- The Washington Times - Tuesday, March 22, 2005

I may be a chef, but I found out many years ago that I’m no short-order cook.

In the early 1970s, newly arrived in the United States, I was working as a chef in Indianapolis. One weekend, I volunteered to take over the breakfast shift.

When I got an order for scrambled eggs, I cooked them the way I’d been taught in France. I stirred the beaten eggs almost constantly over low heat, until they formed soft, moist curds, almost like custard. Then I proudly transferred them from the pan to a heated plate.

Moments later, the waitress returned to the kitchen, still holding the plate. “The customer wants to know who taught you to make scrambled eggs,” she said.

I put the eggs back in a pan and cooked them until they were nice and dry. That was the last time I made breakfast there.

Thirty years later, I still feel sometimes like I’m fighting an uphill battle with scrambled eggs. I know it’s customary on this side of the Atlantic to cook them until they’re no longer moist. But please trust me: Scrambled eggs are so much more satisfying and delicious if you keep them soft and creamy. And don’t worry: They’ll still be completely hot and perfectly safe to eat, and will taste so much richer and more comforting. Think of them as a sort of savory breakfast custard. You wouldn’t want to eat a custard dessert that was cooked until it was dry and rubbery, would you?

This Easter Sunday, or for Mother’s Day or any weekend breakfast or brunch this springtime, how about celebrating the season by trying a new way to make scrambled eggs?

Success is easy. First, beat the eggs well with a whisk, so the whites and yolks are thoroughly combined and slightly frothy. Next, cook them in a heavy saute pan, which distributes heat evenly, over low heat. Finally, stir the eggs constantly with a whisk or rubber spatula, scraping the bottom and side of the pan, just until they are thick enough to spoon.

It’s that simple. Of course, such ease invites creativity. As you’ll see in the following recipe, you can add embellishments from smoked salmon, asparagus, shallots and cream; to all kinds of cheeses and herbs; to ham, bacon, or sausage. For a special occasion, I like to take the recipe one step further and present the eggs inside individual brioches, the classic French egg-and-butter bread, which you can find in many good bakeries.

Before you start getting fancy, however, try scrambling eggs this way with just some butter, salt and pepper, to get comfortable with the technique. I promise, after one taste, you’ll never go back to making breakfast like a short-order cook!

SCRAMBLED EGGS IN BABY BRIOCHES WITH SMOKED SALMON AND ASPARAGUS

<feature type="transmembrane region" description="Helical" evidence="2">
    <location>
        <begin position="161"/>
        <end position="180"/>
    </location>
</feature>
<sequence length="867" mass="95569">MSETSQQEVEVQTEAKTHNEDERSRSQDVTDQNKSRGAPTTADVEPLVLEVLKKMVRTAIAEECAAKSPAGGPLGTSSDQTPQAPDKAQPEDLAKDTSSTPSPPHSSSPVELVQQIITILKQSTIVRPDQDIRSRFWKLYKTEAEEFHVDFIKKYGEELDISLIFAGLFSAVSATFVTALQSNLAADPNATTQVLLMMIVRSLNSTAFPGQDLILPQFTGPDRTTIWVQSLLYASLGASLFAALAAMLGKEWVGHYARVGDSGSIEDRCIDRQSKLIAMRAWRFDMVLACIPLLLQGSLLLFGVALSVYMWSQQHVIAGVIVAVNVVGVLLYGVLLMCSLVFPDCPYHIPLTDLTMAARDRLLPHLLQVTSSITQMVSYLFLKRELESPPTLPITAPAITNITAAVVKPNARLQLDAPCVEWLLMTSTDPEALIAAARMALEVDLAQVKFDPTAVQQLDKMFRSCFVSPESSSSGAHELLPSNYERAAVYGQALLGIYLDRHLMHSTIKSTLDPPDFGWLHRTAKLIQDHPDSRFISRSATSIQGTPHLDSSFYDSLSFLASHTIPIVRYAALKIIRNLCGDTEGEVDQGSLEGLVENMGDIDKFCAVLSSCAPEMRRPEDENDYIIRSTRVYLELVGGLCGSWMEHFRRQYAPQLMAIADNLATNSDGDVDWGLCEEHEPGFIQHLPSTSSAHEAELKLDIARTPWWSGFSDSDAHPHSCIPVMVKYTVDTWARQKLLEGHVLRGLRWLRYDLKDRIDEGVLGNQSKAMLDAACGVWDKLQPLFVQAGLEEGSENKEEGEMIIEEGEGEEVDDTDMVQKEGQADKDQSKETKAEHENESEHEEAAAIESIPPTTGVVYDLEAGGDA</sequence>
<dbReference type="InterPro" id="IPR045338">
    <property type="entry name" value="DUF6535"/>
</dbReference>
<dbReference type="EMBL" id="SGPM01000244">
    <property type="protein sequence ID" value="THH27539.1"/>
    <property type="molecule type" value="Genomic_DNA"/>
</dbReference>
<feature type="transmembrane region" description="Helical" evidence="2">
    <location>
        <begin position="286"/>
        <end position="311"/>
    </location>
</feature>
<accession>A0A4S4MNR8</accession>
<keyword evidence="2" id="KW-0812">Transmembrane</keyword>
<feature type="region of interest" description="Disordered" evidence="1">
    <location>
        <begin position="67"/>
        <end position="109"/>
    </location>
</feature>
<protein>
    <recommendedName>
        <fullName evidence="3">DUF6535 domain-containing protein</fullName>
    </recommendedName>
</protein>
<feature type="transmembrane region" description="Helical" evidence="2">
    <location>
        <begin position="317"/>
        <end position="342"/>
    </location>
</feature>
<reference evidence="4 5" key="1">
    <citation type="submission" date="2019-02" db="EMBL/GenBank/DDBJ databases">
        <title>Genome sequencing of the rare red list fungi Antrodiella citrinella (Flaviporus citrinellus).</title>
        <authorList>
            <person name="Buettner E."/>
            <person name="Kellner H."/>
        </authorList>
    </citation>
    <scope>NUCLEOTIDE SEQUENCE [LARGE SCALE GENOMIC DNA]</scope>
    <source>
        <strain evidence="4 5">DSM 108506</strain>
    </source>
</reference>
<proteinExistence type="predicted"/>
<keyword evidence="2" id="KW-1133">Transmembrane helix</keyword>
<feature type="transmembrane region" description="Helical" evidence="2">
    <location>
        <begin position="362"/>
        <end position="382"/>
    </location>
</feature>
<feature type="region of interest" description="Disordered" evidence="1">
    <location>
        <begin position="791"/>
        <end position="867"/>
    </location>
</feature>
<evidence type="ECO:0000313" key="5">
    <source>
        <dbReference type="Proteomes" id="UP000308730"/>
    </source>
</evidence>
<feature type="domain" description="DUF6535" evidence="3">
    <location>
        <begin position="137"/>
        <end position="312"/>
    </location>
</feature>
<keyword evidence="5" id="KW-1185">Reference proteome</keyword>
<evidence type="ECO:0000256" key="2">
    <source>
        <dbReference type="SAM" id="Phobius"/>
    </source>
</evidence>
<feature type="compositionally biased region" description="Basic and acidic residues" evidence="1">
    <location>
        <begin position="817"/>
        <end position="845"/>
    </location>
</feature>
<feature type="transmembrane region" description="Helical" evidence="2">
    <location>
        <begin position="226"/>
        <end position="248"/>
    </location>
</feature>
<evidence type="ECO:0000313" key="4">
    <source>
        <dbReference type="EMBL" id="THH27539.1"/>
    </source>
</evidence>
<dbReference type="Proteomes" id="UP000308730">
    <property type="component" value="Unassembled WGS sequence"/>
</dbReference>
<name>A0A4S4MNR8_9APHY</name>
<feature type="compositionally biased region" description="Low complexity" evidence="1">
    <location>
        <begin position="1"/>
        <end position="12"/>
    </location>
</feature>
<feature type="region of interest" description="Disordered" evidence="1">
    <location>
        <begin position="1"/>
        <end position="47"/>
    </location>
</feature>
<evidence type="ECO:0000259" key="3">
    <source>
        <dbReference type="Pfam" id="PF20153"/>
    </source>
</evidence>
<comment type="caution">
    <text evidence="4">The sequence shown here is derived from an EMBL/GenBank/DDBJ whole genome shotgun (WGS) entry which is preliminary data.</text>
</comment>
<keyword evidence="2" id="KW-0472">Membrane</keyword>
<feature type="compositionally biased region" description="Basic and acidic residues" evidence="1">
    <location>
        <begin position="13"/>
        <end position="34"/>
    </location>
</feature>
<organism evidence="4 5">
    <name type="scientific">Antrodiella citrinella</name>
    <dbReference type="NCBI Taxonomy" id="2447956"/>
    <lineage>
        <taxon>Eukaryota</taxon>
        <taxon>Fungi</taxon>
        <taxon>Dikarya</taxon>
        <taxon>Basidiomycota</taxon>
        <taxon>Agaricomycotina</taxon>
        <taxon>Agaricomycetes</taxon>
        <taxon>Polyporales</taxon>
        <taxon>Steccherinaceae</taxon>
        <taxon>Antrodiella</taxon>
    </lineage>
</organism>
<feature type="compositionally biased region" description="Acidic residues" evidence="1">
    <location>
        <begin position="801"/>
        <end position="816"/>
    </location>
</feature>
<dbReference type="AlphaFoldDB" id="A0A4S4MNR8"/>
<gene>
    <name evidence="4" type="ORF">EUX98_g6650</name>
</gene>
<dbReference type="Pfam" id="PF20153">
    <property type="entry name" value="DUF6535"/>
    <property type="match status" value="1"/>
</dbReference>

Serves 4

4 small bakery-bought brioches

4 asparagus spears

4 tablespoons unsalted butter

4 tablespoons minced shallots

4 ounces thinly sliced smoked salmon

8 eggs

1/4 cup heavy cream

Freshly ground white pepper

Preheat the oven to 450 degrees.

With a small serrated knife, cut off enough of the top of each brioche to enable you easily to scoop out most of the crumb inside, using a teaspoon and your fingertips, leaving a shell about 1/3 inch thick. Set aside the hollowed out brioches and their tops on a baking sheet.

Bring a small saucepan of salted water to a boil. Fill a mixing bowl with ice cubes and water. Snap off and discard the tough stem ends of the asparagus spears. With a sharp knife, cut off the tip of each spear and reserve. Cut the remainder of each spear at a 45-degree angle into pieces about 1/4 inch thick. Boil the asparagus tips and pieces until tender-crisp, 3 to 4 minutes; then, drain them and immediately plunge the pieces into the ice water. Drain and set aside.

In a saute pan over medium-low heat, melt 2 tablespoon of the butter. Add the shallots and saute them until translucent, 1 to 2 minutes. Remove from the heat.

With a sharp knife, cut the smoked salmon slices into thin strips. Set them aside.

Break the eggs into a mixing bowl. With a whisk, beat them until the whites and yolks are well mixed. Whisking continuously, pour in the cream. Season with a little pepper and stir in the sauteed shallots.

In a heavy saute pan over low heat, melt 4 teaspoons of the remaining butter. Add the egg mixture and cook, stirring and scraping constantly with a whisk or a rubber spatula, until the eggs begin to thicken to a custard-like consistency, about 5 minutes.

Put the brioches in the oven to warm.

Stir the salmon and the asparagus into the eggs, reserving the 4 asparagus tips. Continue to cook the eggs, stirring constantly, until they are thick but still soft and creamy, about 3 minutes more.

Remove the brioches from the oven and place each one on a warm serving plate. Divide up the egg mixture among the brioches, filling up each one. Garnish the top of the eggs with the asparagus tips and place the lids at a slight angle on top of each brioche. Serve immediately.

(Chef Wolfgang Puck’s TV series, “Wolfgang Puck’s Cooking Class,” airs Sundays and Wednesdays on the Food Network. Also, chef Wolfgang Puck’s latest cookbook, Wolfgang Puck Makes It Easy, is now available in bookstores.)

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